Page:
Good documentation was (rightly!) seen by UNESCO as crucial. They were keen to make the Greenstone technology available in Spanish, French, and Russian (Arabic and Chinese are also official UNESCO languages, but for some reason never figured in our discussions). We already had versions of the interface in these (and many other) languages, but UNESCO wanted everything to be translated—not just the documentation, which was extensive (four substantial manuals) but all the installation instructions, README files, example collections, etc. We might have demurred had we realized the extent to which such a massive translation effort would threaten to hobble the potential for future development, and have since suffered mightily in getting everything—including last-minute interface tweaks—translated for each upcoming UNESCO CD-ROM release. The cumbersome process of maintaining up-to-date translations in the face of continual evolution of the software—which is, of course, to be expected in open source systems—led us to devise a scheme for maintaining all language fragments in a version control system so that the system could tell what needed updating. This resulted in the Greenstone Translator’s Interface, a web portal where officially registered translators can examine the status of the language interface for which they are responsible, and update it (Bainbridge et al., 2003). Today the interface has been translated into 43 languages (with a further 8 in progress), 28 of which have a designated volunteer maintainer.

Most people are surprised by the small size of the Greenstone team. Historically, for most of the duration of the project we have employed 1–2 programmers, although recently the number has crept up to 3–4. Several faculty involved in aspects of digital library research are associated with the project, but only two have viewed the Greenstone software as their main interest—partly because although the work is ground-breaking the research outputs are of questionable value in the university evaluation and promotion process. Graduate students rarely contribute to the code base directly because of concerns about retaining the production-level code quality and programming conventions painstakingly acquired over many years, although several students work in areas cognate to digital libraries. Our external users tend to be librarians rather than software specialists and we have received few major contributions or bug fixes from them. To summarize, the Greenstone digital library software has been created by a couple of skilled people working over a 10-year period—and along the way there have been several changes of personnel. It’s amazing what excellent programmers can do.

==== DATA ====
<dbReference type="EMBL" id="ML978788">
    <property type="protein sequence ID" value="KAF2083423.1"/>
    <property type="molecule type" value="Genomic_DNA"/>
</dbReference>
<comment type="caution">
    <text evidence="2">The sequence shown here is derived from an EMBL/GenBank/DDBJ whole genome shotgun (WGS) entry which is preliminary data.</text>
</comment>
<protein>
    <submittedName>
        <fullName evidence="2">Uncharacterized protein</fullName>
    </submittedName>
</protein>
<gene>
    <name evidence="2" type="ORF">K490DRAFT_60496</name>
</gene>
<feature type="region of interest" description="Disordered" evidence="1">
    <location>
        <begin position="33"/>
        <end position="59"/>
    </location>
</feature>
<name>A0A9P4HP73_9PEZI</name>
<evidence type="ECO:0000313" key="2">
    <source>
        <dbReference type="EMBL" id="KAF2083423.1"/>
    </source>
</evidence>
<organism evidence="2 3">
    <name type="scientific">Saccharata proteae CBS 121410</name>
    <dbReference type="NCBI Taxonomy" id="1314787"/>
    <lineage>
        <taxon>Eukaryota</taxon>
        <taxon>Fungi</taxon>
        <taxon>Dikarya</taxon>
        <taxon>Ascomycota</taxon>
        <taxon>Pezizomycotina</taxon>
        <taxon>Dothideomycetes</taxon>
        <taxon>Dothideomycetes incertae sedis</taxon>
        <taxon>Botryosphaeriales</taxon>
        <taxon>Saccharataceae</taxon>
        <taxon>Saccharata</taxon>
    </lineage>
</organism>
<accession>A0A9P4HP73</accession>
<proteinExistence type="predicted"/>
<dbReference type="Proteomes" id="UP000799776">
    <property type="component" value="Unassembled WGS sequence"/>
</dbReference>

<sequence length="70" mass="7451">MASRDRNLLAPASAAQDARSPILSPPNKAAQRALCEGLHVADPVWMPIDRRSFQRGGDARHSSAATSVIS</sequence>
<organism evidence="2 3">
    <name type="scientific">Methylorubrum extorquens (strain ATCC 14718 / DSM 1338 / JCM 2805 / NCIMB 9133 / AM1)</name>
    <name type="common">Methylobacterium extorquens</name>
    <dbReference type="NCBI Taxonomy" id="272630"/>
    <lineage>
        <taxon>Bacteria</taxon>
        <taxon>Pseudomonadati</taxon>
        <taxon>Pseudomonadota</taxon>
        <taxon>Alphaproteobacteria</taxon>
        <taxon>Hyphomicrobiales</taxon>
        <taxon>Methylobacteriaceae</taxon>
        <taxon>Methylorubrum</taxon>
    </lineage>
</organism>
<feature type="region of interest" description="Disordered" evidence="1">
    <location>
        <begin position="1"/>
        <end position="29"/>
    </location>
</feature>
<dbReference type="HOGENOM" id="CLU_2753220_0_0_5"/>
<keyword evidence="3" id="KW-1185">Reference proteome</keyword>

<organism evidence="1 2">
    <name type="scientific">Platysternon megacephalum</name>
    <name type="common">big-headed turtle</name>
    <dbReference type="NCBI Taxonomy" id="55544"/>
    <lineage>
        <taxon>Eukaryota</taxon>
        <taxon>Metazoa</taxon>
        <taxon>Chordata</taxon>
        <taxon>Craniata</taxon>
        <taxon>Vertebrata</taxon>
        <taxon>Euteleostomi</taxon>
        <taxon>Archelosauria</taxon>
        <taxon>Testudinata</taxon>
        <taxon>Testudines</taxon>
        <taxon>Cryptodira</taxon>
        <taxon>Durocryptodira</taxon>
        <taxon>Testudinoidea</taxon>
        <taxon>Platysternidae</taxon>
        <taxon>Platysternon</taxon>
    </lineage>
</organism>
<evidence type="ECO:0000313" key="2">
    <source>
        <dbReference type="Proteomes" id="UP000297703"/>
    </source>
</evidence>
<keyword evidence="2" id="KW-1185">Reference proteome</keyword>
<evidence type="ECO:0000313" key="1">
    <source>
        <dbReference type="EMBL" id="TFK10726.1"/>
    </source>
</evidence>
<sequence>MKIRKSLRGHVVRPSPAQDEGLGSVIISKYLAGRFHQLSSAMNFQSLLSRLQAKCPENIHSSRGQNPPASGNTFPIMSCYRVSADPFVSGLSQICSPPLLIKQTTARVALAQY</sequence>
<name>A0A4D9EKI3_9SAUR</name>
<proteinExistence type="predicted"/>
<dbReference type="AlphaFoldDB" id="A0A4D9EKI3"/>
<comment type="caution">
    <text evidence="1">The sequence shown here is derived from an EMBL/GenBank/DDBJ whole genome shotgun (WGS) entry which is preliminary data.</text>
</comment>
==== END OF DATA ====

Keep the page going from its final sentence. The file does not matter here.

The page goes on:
With UNESCO’s encouragement (and occasional sponsorship), we have worked to enable developing countries to take advantage of digital library technology by running hands-on workshops. This has enabled team members to travel to many interesting places. In what other area, for example, might a computer science professor get the opportunity to spend a week giving a course at the UN International Criminal Tribunal for Rwanda in Arusha, Tanzania, at the foot of Mount Kilimanjaro—or in Havana, Cuba? Recognizing that devolution is essential for sustainability, we are now attempting to distribute this effort by establishing regional Greenstone Support Groups: the first, for South Asia, was launched in April 2006.

Greenstone won the 2004 IFIP Namur award, which recognizes recipients for raising awareness internationally of the social implications of information and communication technologies; and was a finalist for the 2006 Stockholm Challenge, the world’s leading ICT Prize for entrepreneurs who use ICT to improve living conditions and increase economic growth. Our project received the Vannevar Bush award for the best paper at the ACM Digital Libraries Conference in 1999, the Literati Club Highly Commended Award in 2003, and the best international paper award at the Joint Conference on Digital Libraries in 2004.